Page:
The rest of the film is devoted to the two taking bizarre, strange means to get their respective faces back, culminating in a final battle of good versus evil with the trademark John Woo hallmarks splashed in.

So…after having gone through all the bad, why do I like this movie so darn much?

To tell you the truth, I’m really not quite sure. Perhaps it’s the scene where Nicolas Cage dances around as a priest and sings with a kid’s choir after planting a bomb that will destroy Los Angeles; perhaps it’s just the general feeling of “it’s so bad it becomes awesome” that pervades the movie; perhaps it’s the random Joe Bob Briggs cameo (Aww, Joe Bob! I miss Monstervision on TNT!).

Even if it wasn’t intended to be what it is, Face/Off’s a cheesy action flick that for some odd reason, never gets old. It stays awesomely bad and is just as funny the first time as the last time you see it.

After years of having seen it, even Nicolas Cage’s vamping doesn’t get old — and that’s saying something.

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Oh God, don’t watch this movie unless you’re prepared to cry — especially if you’re a guy.

Ted Kramer is a career-minded businessman who’s obsessed with promotions and “bringing home the bacon”, while Joanne Kramer is an unsatisfied housewife who feels like her life is going nowhere. The film starts on “one of the five biggest days of [Ted’s] life”, where he is informed he’s landed a large account at his firm and comes home to find Joanne leaving.

Ted’s ill-equipped to take care of their son Billy and Joanne refuses to take him along with her, saying that Billy is “better off without [her]”. So with a heavy workload, no understanding of how to take care of a kid and little patience, Ted is left on his own to figure out how to raise a child and why, exactly, his marriage failed. Along the way, he discovers he enjoys being a father more than he ever realized, loses his job as a result and decides to be the best dad he can be. And then Joanne rolls back into town, determined to have primary of custody of Billy because she’s his mother.

Kramer vs. Kramer is an interesting film because at a time when American culture was shifting wildly, the film explores the traditional viewpoints of parenthood evolving. The beginning depicts the typical American family of the ’50’s and ’60’s and pretty much asks the question, “What do you do when everything changes and falls apart?” There’s no script and no Cliff’s Notes for parenting, certainly not when a situation like the one in the film arises, and a family has to adapt as best it can.

Dustin Hoffman and Meryl Streep turn in fantastic performances and the film gives equal weight to both Ted and Joanne’s point of view, but in the end it’s difficult to sympathize with the flighty, unstable Joanne.

Hoffman in particular is stunning, making you feel for Ted even when he’s at his most unlikeable, something that’s extremely difficult to do. Streep gives a lot of depth, character and soul to a character that’s easily written off by any other actress.

It’s emotionally trying but well worth the effort to sit down and view.

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Sometimes, you can look back at an actor’s resume and you may think, “Ooh!” Conversely, you may think, “…Ewww.” Most of the time, though, it’s a strange mix of the two where you end up wondering, “How did [Insert Actor Here] end up in that piece of crap?”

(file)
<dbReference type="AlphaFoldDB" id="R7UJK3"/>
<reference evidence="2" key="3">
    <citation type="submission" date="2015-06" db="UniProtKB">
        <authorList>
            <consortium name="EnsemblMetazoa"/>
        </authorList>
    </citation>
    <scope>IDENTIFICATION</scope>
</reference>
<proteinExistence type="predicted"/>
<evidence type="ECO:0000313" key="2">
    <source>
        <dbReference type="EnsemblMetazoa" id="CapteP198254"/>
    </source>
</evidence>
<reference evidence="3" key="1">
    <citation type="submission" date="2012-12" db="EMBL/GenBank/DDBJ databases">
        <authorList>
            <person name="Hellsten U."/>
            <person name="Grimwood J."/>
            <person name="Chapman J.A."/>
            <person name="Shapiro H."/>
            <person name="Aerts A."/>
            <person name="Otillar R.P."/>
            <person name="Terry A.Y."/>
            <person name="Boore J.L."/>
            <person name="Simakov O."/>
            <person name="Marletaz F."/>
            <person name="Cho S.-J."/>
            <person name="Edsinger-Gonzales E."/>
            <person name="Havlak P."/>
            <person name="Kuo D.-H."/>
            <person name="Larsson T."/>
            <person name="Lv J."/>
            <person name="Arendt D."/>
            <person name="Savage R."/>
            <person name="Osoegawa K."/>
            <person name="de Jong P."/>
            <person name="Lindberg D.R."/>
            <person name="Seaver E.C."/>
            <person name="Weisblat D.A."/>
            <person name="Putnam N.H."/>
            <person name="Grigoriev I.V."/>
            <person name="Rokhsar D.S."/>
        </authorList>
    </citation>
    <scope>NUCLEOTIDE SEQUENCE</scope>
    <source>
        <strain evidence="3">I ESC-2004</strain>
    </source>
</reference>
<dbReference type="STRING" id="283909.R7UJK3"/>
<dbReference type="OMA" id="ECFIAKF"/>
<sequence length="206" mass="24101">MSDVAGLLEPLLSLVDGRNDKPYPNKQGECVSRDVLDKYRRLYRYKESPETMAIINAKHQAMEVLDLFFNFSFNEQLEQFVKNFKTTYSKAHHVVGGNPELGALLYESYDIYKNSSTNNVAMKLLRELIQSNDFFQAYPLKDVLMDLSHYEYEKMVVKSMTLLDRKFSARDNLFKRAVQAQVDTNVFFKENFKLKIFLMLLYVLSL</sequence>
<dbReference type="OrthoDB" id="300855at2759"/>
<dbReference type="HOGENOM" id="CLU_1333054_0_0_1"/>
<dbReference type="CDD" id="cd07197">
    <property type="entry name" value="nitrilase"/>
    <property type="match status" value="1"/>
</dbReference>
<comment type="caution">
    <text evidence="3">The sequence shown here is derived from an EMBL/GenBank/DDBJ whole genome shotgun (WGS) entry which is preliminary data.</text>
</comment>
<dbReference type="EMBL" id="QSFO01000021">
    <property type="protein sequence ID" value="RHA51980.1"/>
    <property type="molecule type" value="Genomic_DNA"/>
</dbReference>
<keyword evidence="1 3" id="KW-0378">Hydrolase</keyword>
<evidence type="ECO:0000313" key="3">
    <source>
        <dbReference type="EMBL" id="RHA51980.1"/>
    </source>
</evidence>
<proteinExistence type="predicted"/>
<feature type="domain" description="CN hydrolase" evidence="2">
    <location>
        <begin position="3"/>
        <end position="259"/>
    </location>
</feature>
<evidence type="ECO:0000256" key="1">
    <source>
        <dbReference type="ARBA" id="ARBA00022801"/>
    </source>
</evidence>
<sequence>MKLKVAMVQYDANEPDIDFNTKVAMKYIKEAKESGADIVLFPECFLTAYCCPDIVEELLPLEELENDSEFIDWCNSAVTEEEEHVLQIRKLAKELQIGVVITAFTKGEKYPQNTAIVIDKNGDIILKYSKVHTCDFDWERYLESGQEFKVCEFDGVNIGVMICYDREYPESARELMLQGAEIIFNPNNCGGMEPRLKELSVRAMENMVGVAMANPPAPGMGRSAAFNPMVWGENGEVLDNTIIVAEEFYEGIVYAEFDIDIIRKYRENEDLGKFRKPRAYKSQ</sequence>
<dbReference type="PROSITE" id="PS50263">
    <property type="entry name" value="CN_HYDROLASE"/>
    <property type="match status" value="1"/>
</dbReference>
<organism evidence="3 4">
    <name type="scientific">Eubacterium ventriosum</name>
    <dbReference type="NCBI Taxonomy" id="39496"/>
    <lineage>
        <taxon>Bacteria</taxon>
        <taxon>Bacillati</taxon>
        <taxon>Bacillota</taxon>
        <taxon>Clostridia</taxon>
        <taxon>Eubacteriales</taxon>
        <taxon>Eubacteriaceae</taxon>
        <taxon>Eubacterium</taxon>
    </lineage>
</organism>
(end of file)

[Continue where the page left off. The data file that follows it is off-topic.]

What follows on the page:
Gary Oldman is by all accounts an established, respected actor but my word, has he been in some terrible dreck. Let’s break it down, shall we?

Name: Leonard (?!) Gary Oldman

Hobbies: Perfecting accents, since he uses a new one in almost every film; scenery chewing; stealing movies out from other actor’s feet; being almost criminally underrated by a lot of critics and The Academy; being the “thinking girl’s Brad Pitt”.

What He’s Best Known For: Playing psychopaths, freaks and other malcontents of society; he’s the guy producers keep on speed dial for when you have that crazy whack-job character you haven’t cast yet.


Léon/The Professional — Oldman starred in an excellent film about a hitman who befriends a small girl after her parents are brutally murdered. Of course Oldman plays the psychotic cop Stansfield, who has such classic lines like, “I like these little calm moments before the storm. It reminds me of Beethoven. Can you hear it? It’s like when you put your head to the grass and you can hear the growin’ and the insects. Do you like Beethoven?”

Yeah. Psycho, right? He’s also a big pill-muncher. Seriously, there’s a lot of good acting in this one (Jean Reno and Natalie Portman) but Oldman pulls the rug out from under all of them. Good movie, too.

The Fifth Elemnt — Here we see Oldman costumed by Jean-Paul Gaultier as the thickly Southern accented villain; he overcomes having a massive piece of Plexi-glass glued to his poor head to become actually pretty freaky. Zorg’s not a nice character, but Oldman gives the character a lot of depth where there could’ve been none.

Sid & Nancy
— He gave Sid Vicious some sort of emotion instead of just portraying him as the snarly punk we all knew; more people my age can now identify Gary Oldman as Sid Vicious than Sid Vicious as Sid Vicious, I think. He and Chloe Webb did a great job as Sid and Nancy.


Air Force One — Okay, I love Air Force One, but I can firmly admit it’s a bad movie. Gary’s rockin’ it as a maniacal Russian extremist who hijacks Air Force One with the President on board. It’s a pretty bad action movie, but Oldman is good — as usual — while putting on another crazy accent. Harrison Ford started his decline right about here, which is sad, but true. Seriously, everyone in this movie is not so good save for Oldman. And that includes Glenn Close as the Vice-President.